At the same time, Ellie discovers that her mother was a Fire Master, and Ellie may have inherited that full power.    Helped by her godmother (her mother’s friend, the local witch), if she can learn to harness that power, she may be able to escape from her step mother’s spell.  Things become more urgent when it becomes clear that Alison will stop at nothing to get Reggie to marry one of her two daughters.

You absolutely know where this story is going – it’s is Cinderella, after all, but it’s done so skillfully in this setting that there is still an element of suspense.      It’s nice to put a real face to the Prince – Reggie has his own journey to go through in this story, and while Eleanor has people giving her guidance, she’s really the one that seizes her own destiny, and wins her way free of her step mother.     It’s a great book.

Arthur - Stephen R. Lawhead

This in the final book I had read in the Pendragon Cycle, back in the day (aka, high school).    It was also formerly the last book in the cycle – and it’s very much an end book, so it would appear that the two books that come after it take place in time frames covered by this book, as this book starts with Arthur taking the sword from the stone, and ends with him going to Avalon, gravely wounded, after the battle with Medraut.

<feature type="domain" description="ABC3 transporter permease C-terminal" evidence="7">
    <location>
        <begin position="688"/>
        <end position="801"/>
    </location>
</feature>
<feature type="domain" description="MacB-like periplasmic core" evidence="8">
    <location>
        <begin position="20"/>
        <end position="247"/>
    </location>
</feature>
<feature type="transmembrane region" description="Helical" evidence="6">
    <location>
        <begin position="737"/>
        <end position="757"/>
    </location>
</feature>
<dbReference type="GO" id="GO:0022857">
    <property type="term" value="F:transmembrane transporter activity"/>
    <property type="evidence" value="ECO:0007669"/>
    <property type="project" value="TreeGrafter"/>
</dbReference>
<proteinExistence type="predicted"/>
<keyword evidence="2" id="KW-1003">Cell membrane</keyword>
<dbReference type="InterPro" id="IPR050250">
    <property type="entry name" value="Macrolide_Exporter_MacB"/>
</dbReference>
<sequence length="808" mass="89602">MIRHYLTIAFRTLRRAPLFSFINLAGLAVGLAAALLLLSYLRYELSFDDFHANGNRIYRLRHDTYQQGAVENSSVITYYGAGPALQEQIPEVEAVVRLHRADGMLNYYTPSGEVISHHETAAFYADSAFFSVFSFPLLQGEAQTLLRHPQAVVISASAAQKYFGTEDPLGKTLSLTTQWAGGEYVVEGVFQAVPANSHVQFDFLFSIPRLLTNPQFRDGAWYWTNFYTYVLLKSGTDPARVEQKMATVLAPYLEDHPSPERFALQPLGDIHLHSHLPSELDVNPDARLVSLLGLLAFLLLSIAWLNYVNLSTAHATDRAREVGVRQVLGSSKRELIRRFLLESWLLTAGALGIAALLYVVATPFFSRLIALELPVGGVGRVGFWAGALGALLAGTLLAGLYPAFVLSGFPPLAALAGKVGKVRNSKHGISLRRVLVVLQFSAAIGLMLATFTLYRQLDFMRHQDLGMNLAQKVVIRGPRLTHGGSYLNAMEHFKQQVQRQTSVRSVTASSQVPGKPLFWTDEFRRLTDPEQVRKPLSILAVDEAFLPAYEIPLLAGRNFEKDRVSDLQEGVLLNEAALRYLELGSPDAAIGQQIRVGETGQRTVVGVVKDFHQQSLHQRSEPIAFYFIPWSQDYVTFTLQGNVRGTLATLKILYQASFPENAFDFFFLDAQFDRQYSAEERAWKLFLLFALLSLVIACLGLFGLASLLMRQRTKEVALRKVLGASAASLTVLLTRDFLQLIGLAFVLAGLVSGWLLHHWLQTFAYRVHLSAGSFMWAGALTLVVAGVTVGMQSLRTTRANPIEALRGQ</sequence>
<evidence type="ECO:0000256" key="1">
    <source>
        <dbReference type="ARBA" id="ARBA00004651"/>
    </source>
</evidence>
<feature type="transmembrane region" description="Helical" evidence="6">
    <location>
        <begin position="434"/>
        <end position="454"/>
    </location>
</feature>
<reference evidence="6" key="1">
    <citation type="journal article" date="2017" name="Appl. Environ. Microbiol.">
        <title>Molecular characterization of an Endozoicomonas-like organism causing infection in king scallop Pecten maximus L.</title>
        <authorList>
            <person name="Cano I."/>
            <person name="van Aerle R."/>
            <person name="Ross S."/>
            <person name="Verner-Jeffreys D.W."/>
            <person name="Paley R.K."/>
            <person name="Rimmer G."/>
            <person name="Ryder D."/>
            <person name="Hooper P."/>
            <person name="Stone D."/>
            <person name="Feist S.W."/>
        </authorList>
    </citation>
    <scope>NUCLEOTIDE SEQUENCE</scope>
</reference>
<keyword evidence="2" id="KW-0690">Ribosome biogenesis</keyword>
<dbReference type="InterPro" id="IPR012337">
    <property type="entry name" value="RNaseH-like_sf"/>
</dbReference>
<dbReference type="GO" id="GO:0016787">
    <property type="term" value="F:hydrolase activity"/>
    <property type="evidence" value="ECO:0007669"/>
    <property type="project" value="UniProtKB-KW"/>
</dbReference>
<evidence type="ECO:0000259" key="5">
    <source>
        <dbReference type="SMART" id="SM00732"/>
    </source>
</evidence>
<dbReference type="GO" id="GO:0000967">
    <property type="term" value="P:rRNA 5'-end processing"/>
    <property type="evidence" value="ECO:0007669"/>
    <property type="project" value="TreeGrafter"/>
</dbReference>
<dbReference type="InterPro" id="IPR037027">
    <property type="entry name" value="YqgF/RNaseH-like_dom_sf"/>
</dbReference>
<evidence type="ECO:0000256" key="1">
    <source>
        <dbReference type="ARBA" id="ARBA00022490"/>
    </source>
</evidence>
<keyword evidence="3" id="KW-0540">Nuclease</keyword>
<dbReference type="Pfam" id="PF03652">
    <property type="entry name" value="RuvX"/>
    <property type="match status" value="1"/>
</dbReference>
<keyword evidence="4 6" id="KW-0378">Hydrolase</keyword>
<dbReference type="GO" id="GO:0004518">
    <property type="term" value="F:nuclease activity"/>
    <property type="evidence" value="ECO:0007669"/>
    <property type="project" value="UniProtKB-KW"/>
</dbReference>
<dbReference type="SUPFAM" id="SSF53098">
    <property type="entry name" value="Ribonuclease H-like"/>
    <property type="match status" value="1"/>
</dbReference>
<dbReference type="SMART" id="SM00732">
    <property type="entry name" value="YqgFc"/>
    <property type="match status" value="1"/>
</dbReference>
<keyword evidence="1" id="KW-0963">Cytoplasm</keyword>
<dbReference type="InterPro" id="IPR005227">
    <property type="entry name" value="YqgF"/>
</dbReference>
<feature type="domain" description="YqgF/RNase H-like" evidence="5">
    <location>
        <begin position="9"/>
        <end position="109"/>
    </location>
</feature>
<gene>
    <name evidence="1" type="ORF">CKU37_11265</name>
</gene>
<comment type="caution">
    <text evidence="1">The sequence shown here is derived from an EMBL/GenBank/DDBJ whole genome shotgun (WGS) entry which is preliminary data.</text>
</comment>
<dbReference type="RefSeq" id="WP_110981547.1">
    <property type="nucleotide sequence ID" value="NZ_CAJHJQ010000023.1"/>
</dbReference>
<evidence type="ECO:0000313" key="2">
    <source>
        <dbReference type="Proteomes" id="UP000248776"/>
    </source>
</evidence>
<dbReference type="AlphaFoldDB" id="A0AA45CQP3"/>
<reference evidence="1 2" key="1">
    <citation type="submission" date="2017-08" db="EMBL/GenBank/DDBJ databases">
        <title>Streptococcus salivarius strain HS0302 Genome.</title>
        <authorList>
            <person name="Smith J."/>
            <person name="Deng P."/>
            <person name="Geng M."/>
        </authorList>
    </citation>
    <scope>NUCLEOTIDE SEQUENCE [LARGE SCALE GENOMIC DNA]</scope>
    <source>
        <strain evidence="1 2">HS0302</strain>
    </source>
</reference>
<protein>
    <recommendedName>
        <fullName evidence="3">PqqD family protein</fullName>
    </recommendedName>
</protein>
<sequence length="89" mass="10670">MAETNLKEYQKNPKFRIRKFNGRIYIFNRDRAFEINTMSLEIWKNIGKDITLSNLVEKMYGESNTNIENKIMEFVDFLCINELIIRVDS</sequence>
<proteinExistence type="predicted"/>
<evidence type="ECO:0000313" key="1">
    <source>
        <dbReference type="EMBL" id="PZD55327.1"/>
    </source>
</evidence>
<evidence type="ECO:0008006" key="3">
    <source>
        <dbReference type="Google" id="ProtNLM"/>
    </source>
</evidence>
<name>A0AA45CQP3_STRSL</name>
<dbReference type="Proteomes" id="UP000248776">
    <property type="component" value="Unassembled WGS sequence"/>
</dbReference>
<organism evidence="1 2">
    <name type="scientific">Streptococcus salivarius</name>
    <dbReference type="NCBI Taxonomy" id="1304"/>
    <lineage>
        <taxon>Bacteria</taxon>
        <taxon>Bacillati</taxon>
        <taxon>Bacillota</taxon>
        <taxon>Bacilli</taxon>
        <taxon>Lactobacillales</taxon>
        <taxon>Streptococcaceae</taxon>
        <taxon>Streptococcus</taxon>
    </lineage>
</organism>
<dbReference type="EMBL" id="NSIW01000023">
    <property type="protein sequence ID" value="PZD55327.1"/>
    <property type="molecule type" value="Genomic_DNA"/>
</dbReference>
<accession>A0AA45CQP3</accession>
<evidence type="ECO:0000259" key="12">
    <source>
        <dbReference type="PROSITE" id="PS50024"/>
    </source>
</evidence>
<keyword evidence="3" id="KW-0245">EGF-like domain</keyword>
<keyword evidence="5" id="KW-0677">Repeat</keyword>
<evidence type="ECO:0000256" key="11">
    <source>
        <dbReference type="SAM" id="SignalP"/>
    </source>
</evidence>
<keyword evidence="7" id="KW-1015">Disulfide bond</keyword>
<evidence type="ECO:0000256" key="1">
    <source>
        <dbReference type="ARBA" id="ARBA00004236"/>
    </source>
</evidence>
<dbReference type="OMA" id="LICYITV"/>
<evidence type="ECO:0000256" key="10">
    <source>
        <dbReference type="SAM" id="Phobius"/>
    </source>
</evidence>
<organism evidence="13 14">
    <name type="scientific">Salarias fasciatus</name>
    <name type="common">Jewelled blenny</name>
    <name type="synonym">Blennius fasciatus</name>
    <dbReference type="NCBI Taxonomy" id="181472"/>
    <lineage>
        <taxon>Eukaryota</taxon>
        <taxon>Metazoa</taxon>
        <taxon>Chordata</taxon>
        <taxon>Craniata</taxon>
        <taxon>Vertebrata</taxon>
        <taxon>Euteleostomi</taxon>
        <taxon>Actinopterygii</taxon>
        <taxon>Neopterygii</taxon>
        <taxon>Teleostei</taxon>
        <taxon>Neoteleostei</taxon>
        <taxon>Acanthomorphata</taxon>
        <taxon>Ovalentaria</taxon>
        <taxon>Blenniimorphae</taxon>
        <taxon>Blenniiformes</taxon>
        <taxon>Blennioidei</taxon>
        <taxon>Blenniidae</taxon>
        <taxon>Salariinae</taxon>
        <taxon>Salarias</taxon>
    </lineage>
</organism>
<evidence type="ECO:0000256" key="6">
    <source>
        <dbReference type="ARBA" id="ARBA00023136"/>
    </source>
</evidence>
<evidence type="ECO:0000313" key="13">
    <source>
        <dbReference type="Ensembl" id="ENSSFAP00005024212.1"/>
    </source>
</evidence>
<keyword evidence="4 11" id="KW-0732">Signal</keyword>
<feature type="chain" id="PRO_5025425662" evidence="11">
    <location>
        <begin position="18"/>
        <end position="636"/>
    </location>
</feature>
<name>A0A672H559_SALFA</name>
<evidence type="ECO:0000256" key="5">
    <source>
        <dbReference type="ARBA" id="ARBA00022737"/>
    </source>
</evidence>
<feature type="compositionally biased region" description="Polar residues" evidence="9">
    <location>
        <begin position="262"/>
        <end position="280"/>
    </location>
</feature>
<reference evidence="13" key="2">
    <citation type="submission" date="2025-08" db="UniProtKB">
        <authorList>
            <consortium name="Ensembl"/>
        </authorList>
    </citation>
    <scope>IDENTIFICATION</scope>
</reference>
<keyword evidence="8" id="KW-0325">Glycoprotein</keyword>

These books have always taken their own path through Arthurian legend – Arthur is the son of Aurelius, not Uther; when he takes the sword from the stone, the other kings will not immediately accept his High Kingship, so he takes up Uther’s old title of Duke of Britain instead; Gwenhwyvar is an Irish queen (in her own right) and warrior – I could go on.  

As I’ve noted in my rereads of the previous two books in the series, this is also a very Christian book.    Again, perhaps not in a modern way that would tie into any particular flavor of Christianity of our time, but it’s a contrast to many other modern retellings where the struggle between the pagan religions and Christianity coming in is much more pronounced.

The other thing about this book it’s very compact compared to the other two.    I think that’s partially because the other two really do deal with the life of particular person (or two – Charis and Taliesin, and Merlin), and while this book focuses on Arthur, it’s about more than just him – it’s the whole Summer Kingdom.   I suspect that’s why the author chose to expand the series.     And now I’ve tracked those two books down (as well as a sixth book – Avalon, which is apparently a modern day postscript).     So I’ll be out of reread territory, and into something new.

Sunday, April 17, 2016

Garden Notes


I moved the Swiss chard and Tuscan kale to bigger pots today.

This means officially giving up on the nasturtiums and sorrel.    I guess sorrel seed has about a two year shelf life.    (Too bad mine never went to seed.   It would be nice to be able to save seed - the seeds are so tiny I'm wasting a ton per pack.     And they've never had it at the farmer's market again after the first year I go it.)